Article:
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The Chapterhouse at Lincoln Cathedral. Note the flying buttresses surrounding the building.

A chapter house or chapterhouse is a building or room attached to a cathedral or collegiate church in which meetings are held. They can also be found in medieval monasteries.

When part of a monastery, the chapter house is generally located on the eastern wing of the cloister. It comprises a large space, in order to hold all the monks of the monastery, and is often highly ornamented. In some Romanesque or Gothic monasteries, the entrance to the chapter house constitutes a veritable façade in miniature, with a door surrounded by highly decorated archivolts.

The community of monks would meet in the chapter house with the abbot to "hold chapter"; that is, to read aloud from the rule book and bible and discuss matters concerning the monastery and its inhabitants.[1] The meetings generally took place in the morning, after mass; the monks would sit along the length of the walls in strict age-order. At the end of the meeting the monks would publicly confess their sins or denounce others' (anonymously).

The side of the cloister on which the chapter house was located was usually the first to be constructed; it would have begun to be built shortly after the church’s frame was erected.

The chapter house of Canterbury cathedral

When attached to a cathedral, the cathedral chapter meets there. When attached to a collegiate church, the dean, prebendaries and canons of the college meet there.

Examples of chapter houses can been seen at:

References

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Simple English

File:Lincoln cathedral
The Chapter house at Lincoln Cathedral. Note the flying buttresses surrounding the building.

A Chapter house or chapterhouse is a special building or room attached to a cathedral or large church. It is where the cathedral chapter meetings are held. Chapter houses were also built in mediaeval monasteries.

Cathedrals

In a cathedral, the chapter is always chaired by the Dean, whose job it is to run (manage) the cathedral. Members of the chapter will include Canons, who may include top lay officials as well as priests.[1] It is a management group for the cathedral.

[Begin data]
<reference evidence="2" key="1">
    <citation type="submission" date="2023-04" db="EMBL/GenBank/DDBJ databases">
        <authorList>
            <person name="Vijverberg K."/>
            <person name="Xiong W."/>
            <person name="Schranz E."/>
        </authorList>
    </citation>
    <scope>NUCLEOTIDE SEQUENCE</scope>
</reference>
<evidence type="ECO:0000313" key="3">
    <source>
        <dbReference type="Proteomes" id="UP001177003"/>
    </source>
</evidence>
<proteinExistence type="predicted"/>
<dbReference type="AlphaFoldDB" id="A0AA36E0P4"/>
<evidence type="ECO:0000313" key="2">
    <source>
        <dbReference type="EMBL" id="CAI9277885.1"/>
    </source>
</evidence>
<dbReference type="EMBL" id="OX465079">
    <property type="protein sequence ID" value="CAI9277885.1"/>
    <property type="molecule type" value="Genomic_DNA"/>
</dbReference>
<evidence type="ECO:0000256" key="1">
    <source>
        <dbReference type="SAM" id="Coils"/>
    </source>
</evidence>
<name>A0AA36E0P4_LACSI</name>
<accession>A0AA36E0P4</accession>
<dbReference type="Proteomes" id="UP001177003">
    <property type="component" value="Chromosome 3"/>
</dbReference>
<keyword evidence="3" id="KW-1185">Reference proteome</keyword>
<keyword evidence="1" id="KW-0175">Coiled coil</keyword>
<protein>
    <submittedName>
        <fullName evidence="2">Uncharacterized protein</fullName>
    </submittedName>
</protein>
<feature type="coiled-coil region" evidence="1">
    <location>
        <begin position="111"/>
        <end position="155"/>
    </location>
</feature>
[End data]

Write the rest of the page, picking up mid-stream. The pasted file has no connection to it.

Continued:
The side of the cloister with the chapter house was usually the first to be constructed; it would have been started shortly after the church’s frame was put up.

Monsteries

When part of a monastery, the chapter house is usually on the eastern wing of the cloister. It is a large space, to hold all the monks of the monastery. It is built in the same style as the churches of that day. In some Romanesque or Gothic monasteries, the entrance to the chapter house is a miniature version of the entrance to a cathedral.

The community of monks would meet in the chapter house with the Abbot to 'hold chapter'. This meant to read aloud from the rule book and Bible, and to discuss matters concerning the monastery and its monks.[2] The meetings generally took place in the morning, after mass; the monks would sit along the length of the walls in strict age-order. At the end of the meeting the monks would publicly confess their sins or denounce others' (anonymously).

References

  1. Lay: not ordained, but play a part in the church. At local parish level: the Warden, Sexton, Organist, Vergers of local parish churches are the laity. They form a church council called the vestry.
  2.   "Chapter House". Catholic Encyclopedia. (1913). New York: Robert Appleton Company. 


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